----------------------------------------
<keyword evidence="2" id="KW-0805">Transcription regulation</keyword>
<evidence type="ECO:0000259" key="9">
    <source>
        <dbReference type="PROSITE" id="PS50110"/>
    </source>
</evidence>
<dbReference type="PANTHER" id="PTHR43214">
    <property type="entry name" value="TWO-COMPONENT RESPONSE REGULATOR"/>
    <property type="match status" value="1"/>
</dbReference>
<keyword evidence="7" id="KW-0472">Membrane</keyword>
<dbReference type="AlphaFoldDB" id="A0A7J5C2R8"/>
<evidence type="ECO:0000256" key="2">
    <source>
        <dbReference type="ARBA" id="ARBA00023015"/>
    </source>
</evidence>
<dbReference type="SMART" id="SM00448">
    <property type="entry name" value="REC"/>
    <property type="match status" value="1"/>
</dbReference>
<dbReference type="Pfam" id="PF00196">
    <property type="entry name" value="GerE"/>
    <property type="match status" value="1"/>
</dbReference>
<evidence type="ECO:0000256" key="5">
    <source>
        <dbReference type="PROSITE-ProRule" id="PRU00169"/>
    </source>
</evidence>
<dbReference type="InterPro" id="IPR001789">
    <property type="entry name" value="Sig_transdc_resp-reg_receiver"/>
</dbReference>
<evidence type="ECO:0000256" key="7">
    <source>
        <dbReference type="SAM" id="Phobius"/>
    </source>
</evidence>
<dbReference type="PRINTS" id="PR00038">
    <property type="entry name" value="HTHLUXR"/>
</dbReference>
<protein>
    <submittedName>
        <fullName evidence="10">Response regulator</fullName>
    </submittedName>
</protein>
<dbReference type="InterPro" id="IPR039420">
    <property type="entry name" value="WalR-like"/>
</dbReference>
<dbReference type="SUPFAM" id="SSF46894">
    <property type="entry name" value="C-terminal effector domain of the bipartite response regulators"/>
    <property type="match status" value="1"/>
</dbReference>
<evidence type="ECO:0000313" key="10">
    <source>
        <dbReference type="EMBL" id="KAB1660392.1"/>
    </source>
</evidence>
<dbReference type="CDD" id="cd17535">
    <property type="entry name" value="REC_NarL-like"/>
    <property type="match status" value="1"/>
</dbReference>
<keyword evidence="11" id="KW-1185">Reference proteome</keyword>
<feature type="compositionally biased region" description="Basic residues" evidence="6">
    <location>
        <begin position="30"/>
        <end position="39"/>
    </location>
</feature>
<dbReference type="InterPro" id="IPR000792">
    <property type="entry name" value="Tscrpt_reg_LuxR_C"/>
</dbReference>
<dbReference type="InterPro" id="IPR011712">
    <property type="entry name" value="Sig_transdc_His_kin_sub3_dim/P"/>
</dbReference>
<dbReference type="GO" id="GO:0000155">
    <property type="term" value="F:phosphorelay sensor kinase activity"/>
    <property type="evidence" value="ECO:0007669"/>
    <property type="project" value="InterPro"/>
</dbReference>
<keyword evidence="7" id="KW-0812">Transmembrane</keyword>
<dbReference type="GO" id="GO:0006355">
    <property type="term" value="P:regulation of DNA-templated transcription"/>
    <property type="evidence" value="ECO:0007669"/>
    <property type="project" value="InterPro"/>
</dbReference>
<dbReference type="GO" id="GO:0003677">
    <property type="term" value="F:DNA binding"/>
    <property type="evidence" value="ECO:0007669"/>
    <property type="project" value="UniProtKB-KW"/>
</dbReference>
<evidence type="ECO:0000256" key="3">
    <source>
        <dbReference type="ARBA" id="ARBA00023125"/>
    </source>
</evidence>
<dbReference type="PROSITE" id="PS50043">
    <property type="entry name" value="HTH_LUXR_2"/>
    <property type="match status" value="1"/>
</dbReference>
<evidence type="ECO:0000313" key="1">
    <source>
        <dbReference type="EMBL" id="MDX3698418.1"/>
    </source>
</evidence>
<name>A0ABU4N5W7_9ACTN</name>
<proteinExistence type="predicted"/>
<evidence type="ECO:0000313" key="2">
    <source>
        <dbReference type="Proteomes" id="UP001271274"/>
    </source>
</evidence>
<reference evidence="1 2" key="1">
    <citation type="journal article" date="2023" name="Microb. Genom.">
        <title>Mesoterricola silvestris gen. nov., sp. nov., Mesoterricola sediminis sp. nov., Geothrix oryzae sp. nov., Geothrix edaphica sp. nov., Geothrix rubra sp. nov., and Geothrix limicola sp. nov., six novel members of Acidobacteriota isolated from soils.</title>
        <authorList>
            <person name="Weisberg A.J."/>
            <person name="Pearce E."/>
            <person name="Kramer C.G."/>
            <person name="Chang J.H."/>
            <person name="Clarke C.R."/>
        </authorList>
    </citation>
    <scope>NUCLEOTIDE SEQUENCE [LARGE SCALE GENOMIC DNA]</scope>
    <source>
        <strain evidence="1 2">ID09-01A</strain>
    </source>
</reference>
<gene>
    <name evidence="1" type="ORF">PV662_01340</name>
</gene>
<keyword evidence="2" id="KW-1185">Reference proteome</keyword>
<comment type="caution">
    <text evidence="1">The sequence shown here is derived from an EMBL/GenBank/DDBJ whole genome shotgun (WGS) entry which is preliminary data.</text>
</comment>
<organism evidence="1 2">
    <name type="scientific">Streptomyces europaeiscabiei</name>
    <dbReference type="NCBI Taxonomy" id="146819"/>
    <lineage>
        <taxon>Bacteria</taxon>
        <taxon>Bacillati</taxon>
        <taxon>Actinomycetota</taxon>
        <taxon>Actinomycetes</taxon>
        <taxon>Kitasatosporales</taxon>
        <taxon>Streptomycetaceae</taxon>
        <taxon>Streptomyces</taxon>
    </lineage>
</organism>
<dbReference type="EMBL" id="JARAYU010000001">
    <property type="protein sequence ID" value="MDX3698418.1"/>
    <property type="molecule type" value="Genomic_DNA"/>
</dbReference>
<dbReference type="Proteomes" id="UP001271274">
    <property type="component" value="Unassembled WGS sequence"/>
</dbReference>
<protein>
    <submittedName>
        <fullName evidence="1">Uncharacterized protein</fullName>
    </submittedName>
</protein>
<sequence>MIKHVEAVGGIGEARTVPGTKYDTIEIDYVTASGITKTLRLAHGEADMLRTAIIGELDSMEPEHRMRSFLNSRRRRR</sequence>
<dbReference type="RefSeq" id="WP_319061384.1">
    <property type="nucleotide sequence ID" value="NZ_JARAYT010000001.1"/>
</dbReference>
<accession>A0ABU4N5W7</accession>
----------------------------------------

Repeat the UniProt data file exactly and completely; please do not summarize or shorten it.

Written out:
<keyword evidence="2" id="KW-0805">Transcription regulation</keyword>
<evidence type="ECO:0000259" key="9">
    <source>
        <dbReference type="PROSITE" id="PS50110"/>
    </source>
</evidence>
<dbReference type="PANTHER" id="PTHR43214">
    <property type="entry name" value="TWO-COMPONENT RESPONSE REGULATOR"/>
    <property type="match status" value="1"/>
</dbReference>
<keyword evidence="7" id="KW-0472">Membrane</keyword>
<dbReference type="AlphaFoldDB" id="A0A7J5C2R8"/>
<evidence type="ECO:0000256" key="2">
    <source>
        <dbReference type="ARBA" id="ARBA00023015"/>
    </source>
</evidence>
<dbReference type="SMART" id="SM00448">
    <property type="entry name" value="REC"/>
    <property type="match status" value="1"/>
</dbReference>
<dbReference type="Pfam" id="PF00196">
    <property type="entry name" value="GerE"/>
    <property type="match status" value="1"/>
</dbReference>
<evidence type="ECO:0000256" key="5">
    <source>
        <dbReference type="PROSITE-ProRule" id="PRU00169"/>
    </source>
</evidence>
<dbReference type="InterPro" id="IPR001789">
    <property type="entry name" value="Sig_transdc_resp-reg_receiver"/>
</dbReference>
<evidence type="ECO:0000256" key="7">
    <source>
        <dbReference type="SAM" id="Phobius"/>
    </source>
</evidence>
<dbReference type="PRINTS" id="PR00038">
    <property type="entry name" value="HTHLUXR"/>
</dbReference>
<protein>
    <submittedName>
        <fullName evidence="10">Response regulator</fullName>
    </submittedName>
</protein>
<dbReference type="InterPro" id="IPR039420">
    <property type="entry name" value="WalR-like"/>
</dbReference>
<dbReference type="SUPFAM" id="SSF46894">
    <property type="entry name" value="C-terminal effector domain of the bipartite response regulators"/>
    <property type="match status" value="1"/>
</dbReference>
<evidence type="ECO:0000313" key="10">
    <source>
        <dbReference type="EMBL" id="KAB1660392.1"/>
    </source>
</evidence>
<dbReference type="CDD" id="cd17535">
    <property type="entry name" value="REC_NarL-like"/>
    <property type="match status" value="1"/>
</dbReference>
<keyword evidence="11" id="KW-1185">Reference proteome</keyword>
<feature type="compositionally biased region" description="Basic residues" evidence="6">
    <location>
        <begin position="30"/>
        <end position="39"/>
    </location>
</feature>
<dbReference type="InterPro" id="IPR000792">
    <property type="entry name" value="Tscrpt_reg_LuxR_C"/>
</dbReference>
<dbReference type="InterPro" id="IPR011712">
    <property type="entry name" value="Sig_transdc_His_kin_sub3_dim/P"/>
</dbReference>
<dbReference type="GO" id="GO:0000155">
    <property type="term" value="F:phosphorelay sensor kinase activity"/>
    <property type="evidence" value="ECO:0007669"/>
    <property type="project" value="InterPro"/>
</dbReference>
<keyword evidence="7" id="KW-0812">Transmembrane</keyword>
<dbReference type="GO" id="GO:0006355">
    <property type="term" value="P:regulation of DNA-templated transcription"/>
    <property type="evidence" value="ECO:0007669"/>
    <property type="project" value="InterPro"/>
</dbReference>
<dbReference type="GO" id="GO:0003677">
    <property type="term" value="F:DNA binding"/>
    <property type="evidence" value="ECO:0007669"/>
    <property type="project" value="UniProtKB-KW"/>
</dbReference>
<evidence type="ECO:0000256" key="3">
    <source>
        <dbReference type="ARBA" id="ARBA00023125"/>
    </source>
</evidence>
<dbReference type="PROSITE" id="PS50043">
    <property type="entry name" value="HTH_LUXR_2"/>
    <property type="match status" value="1"/>
</dbReference>
<evidence type="ECO:0000313" key="1">
    <source>
        <dbReference type="EMBL" id="MDX3698418.1"/>
    </source>
</evidence>
<name>A0ABU4N5W7_9ACTN</name>
<proteinExistence type="predicted"/>
<evidence type="ECO:0000313" key="2">
    <source>
        <dbReference type="Proteomes" id="UP001271274"/>
    </source>
</evidence>
<reference evidence="1 2" key="1">
    <citation type="journal article" date="2023" name="Microb. Genom.">
        <title>Mesoterricola silvestris gen. nov., sp. nov., Mesoterricola sediminis sp. nov., Geothrix oryzae sp. nov., Geothrix edaphica sp. nov., Geothrix rubra sp. nov., and Geothrix limicola sp. nov., six novel members of Acidobacteriota isolated from soils.</title>
        <authorList>
            <person name="Weisberg A.J."/>
            <person name="Pearce E."/>
            <person name="Kramer C.G."/>
            <person name="Chang J.H."/>
            <person name="Clarke C.R."/>
        </authorList>
    </citation>
    <scope>NUCLEOTIDE SEQUENCE [LARGE SCALE GENOMIC DNA]</scope>
    <source>
        <strain evidence="1 2">ID09-01A</strain>
    </source>
</reference>
<gene>
    <name evidence="1" type="ORF">PV662_01340</name>
</gene>
<keyword evidence="2" id="KW-1185">Reference proteome</keyword>
<comment type="caution">
    <text evidence="1">The sequence shown here is derived from an EMBL/GenBank/DDBJ whole genome shotgun (WGS) entry which is preliminary data.</text>
</comment>
<organism evidence="1 2">
    <name type="scientific">Streptomyces europaeiscabiei</name>
    <dbReference type="NCBI Taxonomy" id="146819"/>
    <lineage>
        <taxon>Bacteria</taxon>
        <taxon>Bacillati</taxon>
        <taxon>Actinomycetota</taxon>
        <taxon>Actinomycetes</taxon>
        <taxon>Kitasatosporales</taxon>
        <taxon>Streptomycetaceae</taxon>
        <taxon>Streptomyces</taxon>
    </lineage>
</organism>
<dbReference type="EMBL" id="JARAYU010000001">
    <property type="protein sequence ID" value="MDX3698418.1"/>
    <property type="molecule type" value="Genomic_DNA"/>
</dbReference>
<dbReference type="Proteomes" id="UP001271274">
    <property type="component" value="Unassembled WGS sequence"/>
</dbReference>
<protein>
    <submittedName>
        <fullName evidence="1">Uncharacterized protein</fullName>
    </submittedName>
</protein>
<sequence>MIKHVEAVGGIGEARTVPGTKYDTIEIDYVTASGITKTLRLAHGEADMLRTAIIGELDSMEPEHRMRSFLNSRRRRR</sequence>
<dbReference type="RefSeq" id="WP_319061384.1">
    <property type="nucleotide sequence ID" value="NZ_JARAYT010000001.1"/>
</dbReference>
<accession>A0ABU4N5W7</accession>